\displaystyle   \frac{d^{2}u}{d\phi^{2}}+u \displaystyle  = \displaystyle  3GMu^{2}\ \ \ \ \ (17)
\displaystyle  -\frac{1}{r_{c}}\sin\phi+\frac{1}{r_{c}}\frac{d^{2}w}{d\phi^{2}}+\frac{1}{r_{c}}\sin\phi+\frac{w\left(\phi\right)}{r_{c}} \displaystyle  = \displaystyle  \frac{3GM}{r_{c}^{2}}\left(\sin^{2}\phi+2w\sin\phi+w^{2}\right) \ \ \ \ \ (18)

Because of our assumption {r_{c}\gg2GM}, {r_{c}\gg3GM} as well, so if we’re saving only up to first-order terms in the ‘small’ quantities, only the first term on the RHS will contribute. We then get

\displaystyle   \frac{d^{2}w}{d\phi^{2}}+w \displaystyle  \approx \displaystyle  \frac{3GM}{r_{c}}\sin^{2}\phi\ \ \ \ \ (19)
\displaystyle  \displaystyle  = \displaystyle  \frac{3GM}{2r_{c}}\left(1-\cos2\phi\right) \ \ \ \ \ (20)

This differential equation can be solved by assuming a solution of form {w=A+B\cos2\phi}:

\displaystyle  -4B\cos2\phi+A+B\cos2\phi=\frac{3GM}{2r_{c}}\left(1-\cos2\phi\right) \ \ \ \ \ (21)

from which we get

\displaystyle   A \displaystyle  = \displaystyle  \frac{3GM}{2r_{c}}\ \ \ \ \ (22)
\displaystyle  B \displaystyle  = \displaystyle  \frac{GM}{2r_{c}} \ \ \ \ \ (23)

So

\displaystyle  u=\frac{1}{r_{c}}\left(\sin\phi+\frac{3GM}{2r_{c}}\left(1+\frac{1}{3}\cos2\phi\right)\right) \ \ \ \ \ (24)

We saw above that in flat space, {r_{c}=b}, the impact parameter. How about when there is a mass present? We can find out by substituting this equation into the equation of motion (above)

\displaystyle  \left(\frac{du}{d\phi}\right)^{2}+u^{2}=\frac{1}{b^{2}}+2GMu^{3} \ \ \ \ \ (25)

and saving only terms linear in {GM/r_{c}}. We have

\displaystyle   \frac{du}{d\phi} \displaystyle  = \displaystyle  \frac{1}{r_{c}}\left(\cos\phi-\frac{GM}{r_{c}}\sin2\phi\right)\ \ \ \ \ (26)
\displaystyle  \left(\cos\phi-\frac{GM}{r_{c}}\sin2\phi\right)^{2}+\left(\sin\phi+\frac{3GM}{2r_{c}}\left(1+\frac{1}{3}\cos2\phi\right)\right)^{2} \displaystyle  = \displaystyle  \frac{r_{c}^{2}}{b^{2}}+\frac{2GM}{r_{c}}\left(\sin\phi+\frac{3GM}{2r_{c}}\left(1+\frac{1}{3}\cos2\phi\right)\right)^{3} \ \ \ \ \ (27)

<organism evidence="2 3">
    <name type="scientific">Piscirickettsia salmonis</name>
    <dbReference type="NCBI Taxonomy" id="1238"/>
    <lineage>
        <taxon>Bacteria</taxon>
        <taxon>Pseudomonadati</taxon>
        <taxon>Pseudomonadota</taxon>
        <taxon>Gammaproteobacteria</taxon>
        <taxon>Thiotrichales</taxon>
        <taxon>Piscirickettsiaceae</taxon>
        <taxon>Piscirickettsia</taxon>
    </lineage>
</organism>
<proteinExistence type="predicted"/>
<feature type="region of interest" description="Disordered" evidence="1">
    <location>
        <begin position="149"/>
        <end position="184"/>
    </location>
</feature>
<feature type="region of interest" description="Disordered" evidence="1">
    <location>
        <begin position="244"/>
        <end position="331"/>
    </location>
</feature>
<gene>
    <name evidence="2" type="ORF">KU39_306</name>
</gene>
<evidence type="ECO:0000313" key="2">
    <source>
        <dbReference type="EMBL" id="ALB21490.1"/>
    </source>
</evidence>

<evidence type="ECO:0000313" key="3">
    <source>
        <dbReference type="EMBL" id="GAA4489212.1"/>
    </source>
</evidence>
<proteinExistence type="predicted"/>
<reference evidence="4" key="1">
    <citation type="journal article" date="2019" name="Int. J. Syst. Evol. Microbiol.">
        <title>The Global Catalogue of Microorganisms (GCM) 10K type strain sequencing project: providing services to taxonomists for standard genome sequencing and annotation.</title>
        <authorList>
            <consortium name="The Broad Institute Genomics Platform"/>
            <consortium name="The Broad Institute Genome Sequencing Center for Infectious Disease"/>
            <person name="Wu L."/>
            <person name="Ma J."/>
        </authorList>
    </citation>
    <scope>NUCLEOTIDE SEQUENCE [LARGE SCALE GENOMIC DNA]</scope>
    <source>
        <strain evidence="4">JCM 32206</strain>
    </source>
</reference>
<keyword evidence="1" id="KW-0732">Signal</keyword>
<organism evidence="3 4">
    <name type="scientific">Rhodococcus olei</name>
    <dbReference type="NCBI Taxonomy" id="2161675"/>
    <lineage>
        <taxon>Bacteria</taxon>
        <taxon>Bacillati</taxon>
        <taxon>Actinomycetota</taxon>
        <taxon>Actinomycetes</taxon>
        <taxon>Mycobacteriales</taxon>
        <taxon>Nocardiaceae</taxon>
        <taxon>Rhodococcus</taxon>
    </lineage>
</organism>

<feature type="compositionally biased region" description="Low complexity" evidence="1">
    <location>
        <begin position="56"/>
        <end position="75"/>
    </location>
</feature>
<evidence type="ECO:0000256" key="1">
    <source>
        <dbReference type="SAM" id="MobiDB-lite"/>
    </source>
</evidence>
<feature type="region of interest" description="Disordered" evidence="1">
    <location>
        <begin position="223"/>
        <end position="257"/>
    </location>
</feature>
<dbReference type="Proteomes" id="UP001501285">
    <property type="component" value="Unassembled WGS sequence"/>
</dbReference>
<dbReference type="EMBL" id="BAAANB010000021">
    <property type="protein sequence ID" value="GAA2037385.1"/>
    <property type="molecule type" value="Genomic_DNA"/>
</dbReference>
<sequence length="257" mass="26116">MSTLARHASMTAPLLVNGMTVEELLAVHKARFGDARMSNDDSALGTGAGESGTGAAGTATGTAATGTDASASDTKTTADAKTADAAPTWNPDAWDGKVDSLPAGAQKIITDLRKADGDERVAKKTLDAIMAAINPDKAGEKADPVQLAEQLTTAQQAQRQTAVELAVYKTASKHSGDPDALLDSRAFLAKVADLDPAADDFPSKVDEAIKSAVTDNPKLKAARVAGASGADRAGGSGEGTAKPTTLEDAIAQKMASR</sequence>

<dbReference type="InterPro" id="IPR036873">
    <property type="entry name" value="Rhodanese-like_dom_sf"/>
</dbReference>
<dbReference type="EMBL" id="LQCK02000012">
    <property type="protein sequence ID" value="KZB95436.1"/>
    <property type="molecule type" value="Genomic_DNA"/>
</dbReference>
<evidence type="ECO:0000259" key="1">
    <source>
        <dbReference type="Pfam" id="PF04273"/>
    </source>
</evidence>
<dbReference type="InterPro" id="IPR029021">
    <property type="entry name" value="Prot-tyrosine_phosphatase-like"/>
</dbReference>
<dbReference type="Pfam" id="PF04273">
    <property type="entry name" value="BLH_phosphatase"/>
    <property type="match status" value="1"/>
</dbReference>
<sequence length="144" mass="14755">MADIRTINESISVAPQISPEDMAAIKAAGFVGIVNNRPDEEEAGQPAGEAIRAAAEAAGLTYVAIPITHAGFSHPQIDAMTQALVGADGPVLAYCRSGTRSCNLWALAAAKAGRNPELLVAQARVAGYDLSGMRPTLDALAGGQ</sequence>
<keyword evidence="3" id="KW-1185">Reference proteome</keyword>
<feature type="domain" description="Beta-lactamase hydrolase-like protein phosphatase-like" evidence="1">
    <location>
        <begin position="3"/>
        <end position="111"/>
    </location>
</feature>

We can now save only terms up to those involving {GM/r_{c}}:

\displaystyle  \cos^{2}\phi-2\frac{GM}{r_{c}}\cos\phi\sin2\phi+\sin^{2}\phi+\frac{3GM}{r_{c}}\sin\phi\left(1+\frac{1}{3}\cos2\phi\right)\approx\frac{r_{c}^{2}}{b^{2}}+\frac{2GM}{r_{c}}\sin^{3}\phi \ \ \ \ \ (28)

Collecting terms, we get

\displaystyle  \frac{r_{c}^{2}}{b^{2}}\approx1+\frac{GM}{r_{c}}\left[-2\cos\phi\sin2\phi+3\sin\phi+\sin\phi\cos2\phi-2\sin^{3}\phi\right] \ \ \ \ \ (29)

Using the shorthand notation {s\equiv\sin\phi} and {c\equiv\cos\phi}, and the identities {\sin2\phi=2sc} and {\cos2\phi=1-2s^{2}}, we get

\displaystyle   -2\cos\phi\sin2\phi+3\sin\phi+\sin\phi\cos2\phi-2\sin^{3}\phi \displaystyle  = \displaystyle  -4sc^{2}+3s+s-2s^{3}-2s^{3}\ \ \ \ \ (30)
\displaystyle  \displaystyle  = \displaystyle  -4s\left(1-s^{2}\right)+3s+s-2s^{3}-2s^{3}\ \ \ \ \ (31)
\displaystyle  \displaystyle  = \displaystyle  -4s+4s+4s^{3}-4s^{3}\ \ \ \ \ (32)
\displaystyle  \displaystyle  = \displaystyle  0 \ \ \ \ \ (33)

Thus to this level of approximation, {r_{c}=b}.

Finally, in our coordinate system the closest approach to the mass occurs at {\phi=\frac{\pi}{2}} so from 24 this distance is

\displaystyle   \frac{1}{r_{min}} \displaystyle  = \displaystyle  \frac{1}{r_{c}}\left(1+\frac{3GM}{2r_{c}}\left(1-\frac{1}{3}\right)\right)\ \ \ \ \ (34)
\displaystyle  \displaystyle  = \displaystyle  \frac{1}{r_{c}}\left(1+\frac{GM}{r_{c}}\right) \ \ \ \ \ (35)

Thus

\displaystyle   r_{min} \displaystyle  = \displaystyle  r_{c}\left(1+\frac{GM}{r_{c}}\right)^{-1}\ \ \ \ \ (36)
\displaystyle  \displaystyle  \approx \displaystyle  r_{c}\left(1-\frac{GM}{r_{c}}\right) \ \ \ \ \ (37)

where the last line uses a Taylor expansion to first order. The closest approach is therefore less than the impact parameter {b=r_{c}}.